MabonSeptember 13, 2020
Mabon is one of eight Pagan Sabbats, named after the Celtic Sun God Mabon. This is a time to celebrate the end of harvest, and to give thanks for the things we have.
Autumn Equinox is what I call the ‘autumn same day’ – a powerful balance between light and dark, and where the day and night are equal. This marks the coming of the winter, and the days growing shorter and the nights growing longer. It is a time of transition.
You should decorate your altar with harvest items. This could be apples, blackberries, or damsons for example. If you can’t gather them yourself, then supermarket fruits will be just as good. You can also make an outdoor shrine if you like, to give thanks to nature for the bounty.
A symbol of Mabon is the apple, which has a special place in in our work as when cut it reveals five points. These represent the elements of Earth, Fire, Air, Water with Spirit at the top. If you are like me, then you will be gathering lots of apples for preserving and use over the winter months. We love apples in our family and always have hand collected apples, either in the fridge or chopped up and cooked in the freezer.
A simple spell you can try when you are cutting up apples you have gathered. Select a whole apple, and place the knife at the top of the apple and close your eyes. Make a wish and cut through the apple, so that it is cut into two halves. If the knife has cut any of the seeds in half, then your wish will come true.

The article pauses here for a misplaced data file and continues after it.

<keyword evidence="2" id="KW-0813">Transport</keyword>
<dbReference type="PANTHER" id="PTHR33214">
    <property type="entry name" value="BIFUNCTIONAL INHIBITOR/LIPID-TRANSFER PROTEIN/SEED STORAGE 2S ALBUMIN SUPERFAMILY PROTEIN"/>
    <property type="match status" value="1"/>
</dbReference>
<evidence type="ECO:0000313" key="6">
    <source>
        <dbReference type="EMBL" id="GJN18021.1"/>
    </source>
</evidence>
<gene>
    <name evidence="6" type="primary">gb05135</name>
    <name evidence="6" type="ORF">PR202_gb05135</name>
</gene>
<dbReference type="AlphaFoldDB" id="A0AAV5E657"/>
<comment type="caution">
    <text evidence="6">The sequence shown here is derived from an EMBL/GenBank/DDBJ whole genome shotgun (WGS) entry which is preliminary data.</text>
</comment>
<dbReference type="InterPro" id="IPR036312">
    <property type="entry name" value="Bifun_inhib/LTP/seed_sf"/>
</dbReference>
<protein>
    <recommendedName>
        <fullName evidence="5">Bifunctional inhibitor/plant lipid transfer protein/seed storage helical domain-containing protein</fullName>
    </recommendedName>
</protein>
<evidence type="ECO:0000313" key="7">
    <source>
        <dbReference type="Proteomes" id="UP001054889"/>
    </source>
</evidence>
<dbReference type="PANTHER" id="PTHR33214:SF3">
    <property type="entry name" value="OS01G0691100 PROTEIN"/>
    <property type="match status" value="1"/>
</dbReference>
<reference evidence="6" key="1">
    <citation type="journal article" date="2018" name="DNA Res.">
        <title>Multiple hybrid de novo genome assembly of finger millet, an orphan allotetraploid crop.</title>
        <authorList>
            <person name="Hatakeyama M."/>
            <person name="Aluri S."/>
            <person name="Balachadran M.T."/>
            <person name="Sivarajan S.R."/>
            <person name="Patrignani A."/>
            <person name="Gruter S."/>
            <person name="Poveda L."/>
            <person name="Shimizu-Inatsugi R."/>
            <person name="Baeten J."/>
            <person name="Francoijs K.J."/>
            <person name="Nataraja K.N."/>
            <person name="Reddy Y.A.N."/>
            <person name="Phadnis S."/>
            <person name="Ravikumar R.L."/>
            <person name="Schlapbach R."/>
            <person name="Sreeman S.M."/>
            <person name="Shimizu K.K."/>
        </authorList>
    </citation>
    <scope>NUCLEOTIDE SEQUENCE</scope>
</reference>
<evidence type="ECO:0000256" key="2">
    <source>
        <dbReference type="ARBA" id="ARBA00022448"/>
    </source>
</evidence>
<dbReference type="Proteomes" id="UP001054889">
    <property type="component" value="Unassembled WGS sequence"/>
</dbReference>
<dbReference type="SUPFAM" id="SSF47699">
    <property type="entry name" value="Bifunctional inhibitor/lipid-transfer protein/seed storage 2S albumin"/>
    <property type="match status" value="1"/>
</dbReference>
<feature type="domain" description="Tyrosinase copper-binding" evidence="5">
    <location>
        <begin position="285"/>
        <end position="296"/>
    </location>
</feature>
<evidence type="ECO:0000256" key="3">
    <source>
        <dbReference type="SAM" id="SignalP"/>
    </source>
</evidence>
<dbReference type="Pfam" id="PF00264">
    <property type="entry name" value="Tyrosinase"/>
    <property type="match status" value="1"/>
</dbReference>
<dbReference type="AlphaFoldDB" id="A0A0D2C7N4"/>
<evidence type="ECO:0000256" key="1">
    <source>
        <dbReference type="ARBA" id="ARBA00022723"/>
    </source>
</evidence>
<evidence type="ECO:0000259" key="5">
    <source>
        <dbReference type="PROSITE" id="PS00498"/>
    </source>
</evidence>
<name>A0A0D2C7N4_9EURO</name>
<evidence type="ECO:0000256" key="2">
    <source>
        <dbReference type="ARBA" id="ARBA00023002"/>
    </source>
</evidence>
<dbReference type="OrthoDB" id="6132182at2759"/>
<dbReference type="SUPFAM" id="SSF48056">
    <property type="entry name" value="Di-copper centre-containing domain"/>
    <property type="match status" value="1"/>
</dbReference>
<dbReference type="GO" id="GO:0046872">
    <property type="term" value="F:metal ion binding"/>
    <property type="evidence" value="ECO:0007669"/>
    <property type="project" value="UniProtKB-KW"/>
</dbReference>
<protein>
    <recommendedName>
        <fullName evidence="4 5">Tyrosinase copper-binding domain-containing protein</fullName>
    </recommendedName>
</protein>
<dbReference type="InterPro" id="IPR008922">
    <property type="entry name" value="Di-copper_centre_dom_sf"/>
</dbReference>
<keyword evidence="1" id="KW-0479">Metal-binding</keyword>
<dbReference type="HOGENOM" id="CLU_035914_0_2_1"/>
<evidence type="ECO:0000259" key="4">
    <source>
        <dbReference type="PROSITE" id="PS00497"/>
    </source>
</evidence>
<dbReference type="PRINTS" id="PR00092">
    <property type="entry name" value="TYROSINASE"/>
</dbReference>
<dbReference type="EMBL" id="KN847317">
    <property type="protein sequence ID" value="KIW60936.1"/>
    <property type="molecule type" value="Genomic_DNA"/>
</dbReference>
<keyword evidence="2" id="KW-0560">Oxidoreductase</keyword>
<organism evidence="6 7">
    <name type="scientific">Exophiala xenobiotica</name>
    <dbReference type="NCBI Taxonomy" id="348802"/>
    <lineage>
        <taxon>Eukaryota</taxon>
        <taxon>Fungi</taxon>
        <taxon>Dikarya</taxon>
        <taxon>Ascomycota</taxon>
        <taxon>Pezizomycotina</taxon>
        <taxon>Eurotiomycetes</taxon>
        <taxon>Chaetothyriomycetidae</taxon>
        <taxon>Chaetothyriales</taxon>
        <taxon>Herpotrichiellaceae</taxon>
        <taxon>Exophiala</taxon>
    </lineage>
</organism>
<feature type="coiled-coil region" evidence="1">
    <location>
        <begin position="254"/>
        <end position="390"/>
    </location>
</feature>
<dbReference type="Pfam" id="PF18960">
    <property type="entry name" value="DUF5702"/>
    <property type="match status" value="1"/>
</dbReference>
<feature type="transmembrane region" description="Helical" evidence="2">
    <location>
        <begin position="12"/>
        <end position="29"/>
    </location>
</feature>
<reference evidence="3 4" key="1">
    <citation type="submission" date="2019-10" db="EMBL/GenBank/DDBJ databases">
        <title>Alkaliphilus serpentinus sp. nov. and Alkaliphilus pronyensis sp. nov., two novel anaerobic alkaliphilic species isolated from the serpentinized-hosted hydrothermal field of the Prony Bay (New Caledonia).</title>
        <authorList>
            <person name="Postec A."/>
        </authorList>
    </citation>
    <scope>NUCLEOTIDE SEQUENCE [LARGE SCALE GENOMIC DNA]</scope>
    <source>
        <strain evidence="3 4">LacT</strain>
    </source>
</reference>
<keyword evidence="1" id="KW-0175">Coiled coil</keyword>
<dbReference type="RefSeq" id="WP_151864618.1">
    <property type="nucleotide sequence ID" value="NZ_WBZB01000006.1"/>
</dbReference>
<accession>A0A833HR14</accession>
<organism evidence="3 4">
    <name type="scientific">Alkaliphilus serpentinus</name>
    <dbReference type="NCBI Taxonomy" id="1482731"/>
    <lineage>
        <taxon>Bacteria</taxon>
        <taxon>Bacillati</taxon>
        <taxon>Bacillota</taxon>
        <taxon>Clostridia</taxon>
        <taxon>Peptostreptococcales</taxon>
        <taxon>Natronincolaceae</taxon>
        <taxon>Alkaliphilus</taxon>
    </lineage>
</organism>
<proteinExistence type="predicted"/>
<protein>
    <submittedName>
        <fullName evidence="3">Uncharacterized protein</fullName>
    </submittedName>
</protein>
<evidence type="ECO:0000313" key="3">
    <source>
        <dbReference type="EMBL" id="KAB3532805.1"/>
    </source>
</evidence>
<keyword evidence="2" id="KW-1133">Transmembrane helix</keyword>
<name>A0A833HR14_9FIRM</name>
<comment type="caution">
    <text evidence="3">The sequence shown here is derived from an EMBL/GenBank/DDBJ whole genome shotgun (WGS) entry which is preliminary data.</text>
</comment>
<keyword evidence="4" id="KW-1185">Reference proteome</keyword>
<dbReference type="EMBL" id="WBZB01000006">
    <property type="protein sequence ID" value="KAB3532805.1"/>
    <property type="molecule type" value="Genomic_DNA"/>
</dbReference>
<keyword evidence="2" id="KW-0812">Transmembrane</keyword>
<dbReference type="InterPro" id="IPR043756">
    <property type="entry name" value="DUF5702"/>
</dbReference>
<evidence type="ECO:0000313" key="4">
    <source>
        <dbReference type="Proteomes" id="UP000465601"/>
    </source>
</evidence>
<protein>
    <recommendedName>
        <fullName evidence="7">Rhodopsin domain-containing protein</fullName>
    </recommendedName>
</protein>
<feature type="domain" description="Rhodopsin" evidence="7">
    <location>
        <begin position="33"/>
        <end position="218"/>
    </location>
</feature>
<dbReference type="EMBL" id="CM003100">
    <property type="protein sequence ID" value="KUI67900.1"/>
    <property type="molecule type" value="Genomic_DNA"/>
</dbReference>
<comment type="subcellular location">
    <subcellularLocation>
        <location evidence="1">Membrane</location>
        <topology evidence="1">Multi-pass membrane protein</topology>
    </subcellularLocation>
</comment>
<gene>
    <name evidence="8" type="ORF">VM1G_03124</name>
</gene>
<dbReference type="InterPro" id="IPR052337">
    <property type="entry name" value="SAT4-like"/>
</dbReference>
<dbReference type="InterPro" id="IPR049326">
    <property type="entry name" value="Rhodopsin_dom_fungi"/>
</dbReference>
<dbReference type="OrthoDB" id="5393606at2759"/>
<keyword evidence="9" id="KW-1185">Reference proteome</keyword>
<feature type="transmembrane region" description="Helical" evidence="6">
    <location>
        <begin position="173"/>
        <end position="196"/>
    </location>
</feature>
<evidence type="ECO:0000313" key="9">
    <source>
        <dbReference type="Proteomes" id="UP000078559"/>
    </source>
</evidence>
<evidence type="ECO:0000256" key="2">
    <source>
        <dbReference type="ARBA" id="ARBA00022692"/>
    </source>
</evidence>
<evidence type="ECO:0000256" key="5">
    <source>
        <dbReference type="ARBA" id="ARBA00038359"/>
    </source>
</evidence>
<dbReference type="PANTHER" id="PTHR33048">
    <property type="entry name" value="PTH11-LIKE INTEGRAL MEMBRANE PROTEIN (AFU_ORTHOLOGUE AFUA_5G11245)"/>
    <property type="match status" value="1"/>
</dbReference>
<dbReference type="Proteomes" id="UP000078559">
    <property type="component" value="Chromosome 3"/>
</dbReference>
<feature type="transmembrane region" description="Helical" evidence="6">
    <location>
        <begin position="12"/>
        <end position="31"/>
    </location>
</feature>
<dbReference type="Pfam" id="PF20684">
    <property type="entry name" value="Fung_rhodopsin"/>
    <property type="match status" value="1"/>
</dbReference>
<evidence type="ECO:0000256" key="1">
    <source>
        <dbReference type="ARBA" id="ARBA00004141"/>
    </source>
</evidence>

One of my favorite things to do with apples during Mabon is to make an apple crumble. I always call this ‘Crumble Season’, because it isn’t just apples, but a whole host of other fruits collected over the last few weeks – pears, damsons, sloes, rose hips, elderberries, blackberries, hawthorn berries.
My Crumble Recipe
180g butter (either salted or unsalted)
180g caster sugar
180g plain flour
Chop as many apples (or whatever fruit you want to substitute with) as you like and put them into your crumble dish.
Sprinkle some ordinary sugar over the apples. This will be to your taste. If you are using desert or red apples you may not need this sugar at all, but is you are using Bramley apples you will need to add a little sugar.
Half a teaspoon cinnamon sprinked over the chopped apple.
Put the flour, caster sugar and butter into a bowl and mix together with your hands, giving thanks for everything your have. When done, the mixture should be crumbly when separated, but should stick if you clump it together.
Sprinkle the crumble mixture on top of the fruit and place in the oven at 180 degrees for about 40 minutes, or until you can see the crumble looking good enough to eat!
Mabon begins on Monday, 21 September, and ends on Tuesday, 29 September.